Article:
Capital structure and oligarch ownership

Abstract

This study examines the effects of oligarch ownership on corporate capital structures. Using panel data from Ukraine, I find that oligarch–owned companies employ significantly more debt and liabilities than their peers. However, there is no direct relation between oligarch ownership and target capital structure. Whereas the determinants of target leverage are similar across all owners, differences in firm characteristics also have a fairly small effect. I show that larger leverage is due to better access to debt, which results in lower rebalancing costs and faster restructurings of oligarch–owned companies. The findings clearly suggest that oligarchs benefit from the accumulated advantages.

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Fig. 1

Notes

  1. 1.

    The term “oligarch” denotes a post-Soviet industrial and/or financial magnate (usually Russian or Ukrainian) who “controls sufficient resources to influence national politics” (Guriev and Rachinsky 2005).

  2. 2.

    Two main focuses of capital structure studies include the determinants of capital structure choice (e.g., Rajan and Zingales 1995; Jõeveer 2013) and testing of the particular theories, such as static trade-off, dynamic trade-off, pecking order, agency theory, or market timing model.

  3. 3.

    “For whoever has will be given more, and they will have an abundance. Whoever does not have, even what they have will be taken from them”—The Bible (New International Version), Matthew 25:29.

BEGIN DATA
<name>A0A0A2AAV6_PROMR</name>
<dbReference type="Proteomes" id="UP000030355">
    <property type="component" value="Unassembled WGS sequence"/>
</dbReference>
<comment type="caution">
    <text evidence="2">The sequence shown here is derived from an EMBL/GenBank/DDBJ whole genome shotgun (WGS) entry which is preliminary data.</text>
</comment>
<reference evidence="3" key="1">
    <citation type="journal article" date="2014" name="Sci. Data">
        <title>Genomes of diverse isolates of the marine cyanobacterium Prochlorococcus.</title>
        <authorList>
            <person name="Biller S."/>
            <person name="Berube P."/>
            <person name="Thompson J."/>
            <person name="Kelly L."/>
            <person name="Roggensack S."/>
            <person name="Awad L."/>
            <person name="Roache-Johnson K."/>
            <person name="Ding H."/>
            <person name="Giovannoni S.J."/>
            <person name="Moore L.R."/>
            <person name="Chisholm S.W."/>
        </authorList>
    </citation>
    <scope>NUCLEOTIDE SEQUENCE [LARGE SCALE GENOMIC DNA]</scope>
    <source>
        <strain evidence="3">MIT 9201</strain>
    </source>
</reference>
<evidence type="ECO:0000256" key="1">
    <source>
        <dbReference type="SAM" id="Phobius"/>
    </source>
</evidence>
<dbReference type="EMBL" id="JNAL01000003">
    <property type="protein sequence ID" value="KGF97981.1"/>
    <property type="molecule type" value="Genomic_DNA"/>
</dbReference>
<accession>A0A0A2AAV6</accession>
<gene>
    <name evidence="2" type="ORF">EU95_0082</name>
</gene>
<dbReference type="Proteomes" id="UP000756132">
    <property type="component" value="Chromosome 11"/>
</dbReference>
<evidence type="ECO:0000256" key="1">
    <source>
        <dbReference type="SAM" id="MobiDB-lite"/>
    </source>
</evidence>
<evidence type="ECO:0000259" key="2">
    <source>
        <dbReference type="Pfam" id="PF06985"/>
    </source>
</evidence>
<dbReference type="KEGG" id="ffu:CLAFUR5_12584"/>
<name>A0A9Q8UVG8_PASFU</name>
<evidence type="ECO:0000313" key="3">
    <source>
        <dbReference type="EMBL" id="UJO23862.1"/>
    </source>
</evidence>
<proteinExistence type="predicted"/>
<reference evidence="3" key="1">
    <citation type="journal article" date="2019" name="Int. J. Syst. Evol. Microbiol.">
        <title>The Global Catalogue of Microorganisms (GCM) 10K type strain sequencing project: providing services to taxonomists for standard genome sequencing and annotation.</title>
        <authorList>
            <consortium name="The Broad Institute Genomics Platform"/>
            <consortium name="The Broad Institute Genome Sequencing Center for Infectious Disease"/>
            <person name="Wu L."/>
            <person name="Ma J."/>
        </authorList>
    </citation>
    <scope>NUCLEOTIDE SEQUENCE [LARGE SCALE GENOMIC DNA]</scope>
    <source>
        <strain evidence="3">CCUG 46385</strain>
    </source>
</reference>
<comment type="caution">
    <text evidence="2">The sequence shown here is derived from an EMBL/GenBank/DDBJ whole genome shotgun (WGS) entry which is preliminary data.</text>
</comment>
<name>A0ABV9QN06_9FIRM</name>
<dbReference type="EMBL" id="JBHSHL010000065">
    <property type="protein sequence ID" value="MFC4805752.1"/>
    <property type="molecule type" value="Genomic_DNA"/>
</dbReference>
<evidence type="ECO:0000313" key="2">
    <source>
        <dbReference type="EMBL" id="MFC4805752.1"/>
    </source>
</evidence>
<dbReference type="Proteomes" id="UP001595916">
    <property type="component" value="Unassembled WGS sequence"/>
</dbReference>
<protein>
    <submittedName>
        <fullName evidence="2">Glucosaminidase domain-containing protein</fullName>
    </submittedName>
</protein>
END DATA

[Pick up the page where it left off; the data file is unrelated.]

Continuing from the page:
4. 4.

    See KyivPost, “Government nationalizes PrivatBank, guarantees deposits” (Dec. 18, 2016) and BBC, “Ukraine’s biggest lender PrivatBank nationalised” (Dec. 19, 2016).

  5. 5.

    Stock Market Infrastructure Development Agency of Ukraine database, http://smida.gov.ua.

  6. 6.

    The first-ever ranking was published by Korrespondent in 2006. Focus launched its rating in 2007, whereas Forbes (Ukraine) published its first ranking in 2011. Several available rankings include fewer or greater than 100 persons.

  7. 7.

    Industries are classified according to international standard industrial classification of all economic activities (Rev.4). See industry composition of the dataset in Appendix 1.

  8. 8.

    As mentioned earlier, firm selection during the privatization was not random. Nevertheless, it is not clear to what extent differences between oligarch and non-oligarch firms come from non-random selection of ownership.

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Acknowledgements

I thank two anonymous referees for valuable comments and suggestions. All remaining errors are mine.

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Correspondence to Demid Chernenko.

Appendices

Appendix 1. Detailed dataset statistics

See Tables 6, 7 and 8.

Table 6 Industry structure of the dataset
Table 7 Time structure of the dataset
Table 8 Descriptive statistics of variables

Appendix 2. Robustness checks

This appendix discloses the following robustness checks (see text for the further details):

See Tables 9, 10, 11, 12, 13, 14, 15 and 16.

Table 9 Alternative specifications (main sample)
Table 10 Static model (main sample)
Table 11 Static model (ownership sub-samples)
Table 12 Instrumental variables regressions (main sample)
Table 13 Instrumental variables regressions (ownership sub-samples)
Table 14 Regressions with outliers (main sample)
Table 15 Regressions with outliers (ownership sub-samples)
Table 16 Regressions using the trimmed dependent variable

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Chernenko, D. Capital structure and oligarch ownership. Econ Change Restruct 52, 383–411 (2019). https://doi.org/10.1007/s10644-018-9226-9

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Keywords

  • Capital structure
  • Leverage
  • Oligarchs
  • Influential ownership
  • Connected firms
  • Cumulative advantage

JEL Classification

  • G32
  • P31